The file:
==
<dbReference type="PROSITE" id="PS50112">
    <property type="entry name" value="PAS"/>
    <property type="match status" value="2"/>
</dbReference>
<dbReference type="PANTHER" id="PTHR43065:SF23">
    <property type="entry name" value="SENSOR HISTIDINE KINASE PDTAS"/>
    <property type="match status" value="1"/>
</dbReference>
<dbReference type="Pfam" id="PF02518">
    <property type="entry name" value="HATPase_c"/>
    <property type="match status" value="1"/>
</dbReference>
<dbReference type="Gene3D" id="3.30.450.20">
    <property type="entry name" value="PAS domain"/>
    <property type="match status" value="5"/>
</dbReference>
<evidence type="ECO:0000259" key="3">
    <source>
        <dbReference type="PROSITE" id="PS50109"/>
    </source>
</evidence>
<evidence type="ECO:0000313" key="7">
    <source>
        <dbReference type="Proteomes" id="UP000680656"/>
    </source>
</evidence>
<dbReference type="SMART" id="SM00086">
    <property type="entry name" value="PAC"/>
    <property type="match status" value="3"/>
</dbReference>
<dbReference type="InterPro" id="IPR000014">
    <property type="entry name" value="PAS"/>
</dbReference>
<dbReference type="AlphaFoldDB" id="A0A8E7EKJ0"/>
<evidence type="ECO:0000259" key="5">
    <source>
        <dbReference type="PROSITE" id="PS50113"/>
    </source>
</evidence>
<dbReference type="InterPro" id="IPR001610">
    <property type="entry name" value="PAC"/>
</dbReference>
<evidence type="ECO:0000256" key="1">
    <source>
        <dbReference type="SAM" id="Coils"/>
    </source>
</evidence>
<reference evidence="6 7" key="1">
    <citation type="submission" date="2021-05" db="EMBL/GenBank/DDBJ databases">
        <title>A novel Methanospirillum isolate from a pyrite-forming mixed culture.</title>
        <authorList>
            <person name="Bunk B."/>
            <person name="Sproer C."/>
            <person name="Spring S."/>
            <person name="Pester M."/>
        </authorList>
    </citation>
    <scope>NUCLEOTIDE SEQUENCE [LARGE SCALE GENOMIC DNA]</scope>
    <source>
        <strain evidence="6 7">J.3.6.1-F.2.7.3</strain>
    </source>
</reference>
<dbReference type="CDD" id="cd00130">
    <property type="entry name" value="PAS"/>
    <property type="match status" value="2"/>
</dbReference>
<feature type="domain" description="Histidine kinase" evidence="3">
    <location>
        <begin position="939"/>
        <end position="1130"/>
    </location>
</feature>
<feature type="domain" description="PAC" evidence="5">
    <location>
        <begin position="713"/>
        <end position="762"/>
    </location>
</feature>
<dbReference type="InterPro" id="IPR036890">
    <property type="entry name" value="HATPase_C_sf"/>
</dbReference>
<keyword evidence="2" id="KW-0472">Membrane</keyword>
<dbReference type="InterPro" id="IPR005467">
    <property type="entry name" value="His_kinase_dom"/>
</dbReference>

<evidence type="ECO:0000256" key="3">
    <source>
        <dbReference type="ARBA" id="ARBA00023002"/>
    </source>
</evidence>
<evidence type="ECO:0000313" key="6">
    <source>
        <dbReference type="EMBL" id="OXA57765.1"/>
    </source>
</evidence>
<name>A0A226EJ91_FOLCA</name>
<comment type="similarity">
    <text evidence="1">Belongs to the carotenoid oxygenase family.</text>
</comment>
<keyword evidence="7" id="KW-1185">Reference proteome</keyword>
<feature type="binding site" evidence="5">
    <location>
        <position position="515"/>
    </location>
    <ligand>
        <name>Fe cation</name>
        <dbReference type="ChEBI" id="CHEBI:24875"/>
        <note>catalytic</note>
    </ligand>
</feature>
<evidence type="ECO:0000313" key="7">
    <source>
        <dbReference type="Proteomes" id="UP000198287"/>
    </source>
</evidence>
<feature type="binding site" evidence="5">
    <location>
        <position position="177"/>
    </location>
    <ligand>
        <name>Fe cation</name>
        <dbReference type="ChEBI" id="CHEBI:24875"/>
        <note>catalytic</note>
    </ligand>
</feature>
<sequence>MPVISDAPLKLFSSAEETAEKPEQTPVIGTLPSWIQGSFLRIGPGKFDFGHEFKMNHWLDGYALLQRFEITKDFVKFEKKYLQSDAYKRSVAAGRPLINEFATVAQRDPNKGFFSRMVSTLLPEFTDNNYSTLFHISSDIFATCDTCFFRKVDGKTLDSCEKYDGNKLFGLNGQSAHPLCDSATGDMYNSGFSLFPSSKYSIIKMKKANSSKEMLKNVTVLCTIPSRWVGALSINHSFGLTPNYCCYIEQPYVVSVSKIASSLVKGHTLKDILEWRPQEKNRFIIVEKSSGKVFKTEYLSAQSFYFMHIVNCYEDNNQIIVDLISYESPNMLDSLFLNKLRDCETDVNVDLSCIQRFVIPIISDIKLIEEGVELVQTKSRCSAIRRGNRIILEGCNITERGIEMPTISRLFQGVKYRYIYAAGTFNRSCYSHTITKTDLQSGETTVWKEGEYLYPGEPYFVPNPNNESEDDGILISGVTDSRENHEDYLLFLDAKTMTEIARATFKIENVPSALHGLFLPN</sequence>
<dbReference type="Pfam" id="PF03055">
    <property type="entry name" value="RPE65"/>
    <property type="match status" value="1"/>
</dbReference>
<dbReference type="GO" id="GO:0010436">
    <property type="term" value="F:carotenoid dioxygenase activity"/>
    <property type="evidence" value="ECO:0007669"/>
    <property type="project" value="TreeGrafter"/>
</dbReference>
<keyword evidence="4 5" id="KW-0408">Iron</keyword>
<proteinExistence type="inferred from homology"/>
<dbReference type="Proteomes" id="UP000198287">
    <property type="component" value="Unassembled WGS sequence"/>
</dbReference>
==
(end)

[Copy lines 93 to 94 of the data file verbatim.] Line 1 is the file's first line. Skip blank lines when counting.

        <dbReference type="EMBL" id="OXA57765.1"/>
    </source>